In this article, we want to present you 2 quick and efficient ways to get the difference between 2 specific dates or times via Word macros.
To calculate the days or time left between 2 concrete dates or times is of no difficulty. You can either do the math by yourself or get a date or time duration calculator. And here we want to demonstrate you the 2 macro ways which enable you to get the date or time difference in Word. Following are the detailed steps:
Get the Date Difference
- First and foremost, open Word.
- Then click “Developer” tab if it’s activated already.
- Next, click “Visual Basic” to open the VBA editor. You can refer to How to Insert Background Music into Your Word Document to add “Developer” to the Ribbon. Or you can also press “Alt+ F11” instead if you prefer not to.
- Now click “Normal” and then “Insert”.
- On the list menu, choose “Module”.
- Next, double click the new module to enter the editing area.
- Paste the following codes:
Sub CalculateDateDifference() Dim dtStartDate As Date Dim dtEndDate As Date Dim lDaysLeft As Long ' Input the start date and end date, calculate the date difference. dtStartDate = InputBox("Enter the start date","Start Date","For example:2017/1/1") dtEndDate = InputBox("Enter the end date","End Date","For example:2017/2/1") lDaysLeft = DateDiff("d", dtStartDate, dtEndDate) ' Output the calculate the date difference between the two dates. MsgBox ("There are " & lDaysLeft & " days left from " & dtStartDate & " to " & dtEndDate & vbCrLf) End Sub
- Click “Run” to run the codes.
- Now you shall see a “Start Date” dialog box. Enter the start date in the text box and click “OK”.
- Next there is the “End Date” dialog box. Similarly, input the end date and click “OK”.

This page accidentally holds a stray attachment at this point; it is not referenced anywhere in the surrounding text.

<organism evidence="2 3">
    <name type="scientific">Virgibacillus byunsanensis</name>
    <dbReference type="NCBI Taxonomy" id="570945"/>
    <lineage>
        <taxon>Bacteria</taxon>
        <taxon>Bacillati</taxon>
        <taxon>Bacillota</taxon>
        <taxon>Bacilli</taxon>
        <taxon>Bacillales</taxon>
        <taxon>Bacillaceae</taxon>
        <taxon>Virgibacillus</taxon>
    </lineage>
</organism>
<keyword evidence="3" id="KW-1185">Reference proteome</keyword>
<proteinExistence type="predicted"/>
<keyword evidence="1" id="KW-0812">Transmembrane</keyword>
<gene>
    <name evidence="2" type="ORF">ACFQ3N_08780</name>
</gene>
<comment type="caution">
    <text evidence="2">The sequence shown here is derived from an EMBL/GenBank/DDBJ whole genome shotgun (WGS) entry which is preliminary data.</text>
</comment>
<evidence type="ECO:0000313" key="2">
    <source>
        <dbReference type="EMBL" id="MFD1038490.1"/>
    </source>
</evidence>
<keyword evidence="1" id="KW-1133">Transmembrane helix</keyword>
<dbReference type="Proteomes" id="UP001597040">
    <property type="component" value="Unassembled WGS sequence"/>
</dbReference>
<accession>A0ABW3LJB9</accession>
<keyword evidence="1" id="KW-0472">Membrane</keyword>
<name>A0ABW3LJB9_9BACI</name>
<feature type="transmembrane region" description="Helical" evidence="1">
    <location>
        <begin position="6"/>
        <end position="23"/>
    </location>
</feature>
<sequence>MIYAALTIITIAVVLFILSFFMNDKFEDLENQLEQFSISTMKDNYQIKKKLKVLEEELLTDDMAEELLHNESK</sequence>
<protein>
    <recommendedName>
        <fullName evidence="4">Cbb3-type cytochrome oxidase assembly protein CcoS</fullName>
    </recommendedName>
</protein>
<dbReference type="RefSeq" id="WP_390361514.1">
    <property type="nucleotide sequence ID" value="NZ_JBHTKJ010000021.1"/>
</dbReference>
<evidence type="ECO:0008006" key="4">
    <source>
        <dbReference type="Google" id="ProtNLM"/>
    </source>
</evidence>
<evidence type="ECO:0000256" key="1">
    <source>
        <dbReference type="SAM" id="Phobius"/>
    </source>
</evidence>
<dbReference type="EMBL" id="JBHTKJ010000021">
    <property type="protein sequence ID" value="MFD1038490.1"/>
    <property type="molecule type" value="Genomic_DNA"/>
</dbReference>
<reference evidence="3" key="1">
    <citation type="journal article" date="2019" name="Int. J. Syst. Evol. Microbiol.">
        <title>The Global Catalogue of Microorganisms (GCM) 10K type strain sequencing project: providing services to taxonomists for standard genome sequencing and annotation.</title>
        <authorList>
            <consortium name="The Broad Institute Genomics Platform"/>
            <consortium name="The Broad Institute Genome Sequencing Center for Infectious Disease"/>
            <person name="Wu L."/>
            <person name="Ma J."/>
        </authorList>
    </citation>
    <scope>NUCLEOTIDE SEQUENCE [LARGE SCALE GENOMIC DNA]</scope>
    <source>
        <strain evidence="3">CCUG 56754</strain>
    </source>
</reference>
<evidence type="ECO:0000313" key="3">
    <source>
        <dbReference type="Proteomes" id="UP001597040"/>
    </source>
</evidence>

- Then a message box will pop up, indicating the difference between the 2 dates.
In case you need to insert the result into your document, you can edit the macro a bit by change the code line “MsgBox (“There are ” & lDaysLeft & ” days left from ” & dtStartDate & ” to ” & dtEndDate & vbCrLf)” to “Selection.Text = “There are ” & lDaysLeft & ” days left from ” & dtStartDate & ” to ” & dtEndDate & vbCrLf”.
Get the Time Difference
- First repeat the first 6 steps above.
- Then paste these codes instead:
Sub CalculateTimeDifference() Dim dtStartTime As Date Dim dtEndTime As Date Dim lTimeLeft As Long Dim lHour As Long Dim lMinute As Long Dim lSecond As Long ' Get the start time and the end time. dtStartTime = InputBox("Enter the start time","Start Time", "For example:18:00:00") dtEndTime = InputBox("Enter the end time","End Time", "For example:18:00:00") ' Calculate the time difference. lTimeLeft = DateDiff("s", dtStartTime, dtEndTime) lHour = lTimeLeft \ 3600 lTimeLeft = lTimeLeft - lHour * 3600 lMinute = lTimeLeft \ 60 lSecond = lTimeLeft - lMinute * 60 MsgBox ("There are " & lHour & " hours " & lMinute & " minutes " & lSecond & " seconds left from " & dtStartTime & " to " & dtEndTime & vbCrLf) End Sub
- Remember to hit “Run”.
- In the “Start Time” box, enter the start time, such as “18:00:00”.
- Then type the end time in “End Time” dialog box and click “OK”. And you can check the outcome in the message box coming up.
Mitigate File Loss Risk
Now and then, Word can stop working out of the blue, leaving our files in great danger. Therefore, to reduce the chance of getting files damaged, we suggest you making regular backups. Also, get a Word file recovery product is necessary when you find yourself in the need of fixing broken files.
Vera Chen is a data recovery expert in DataNumen, Inc., which is the world leader in data recovery technologies, including Excel xls data repair tool and pdf repair software products. For more information visit www.datanumen.com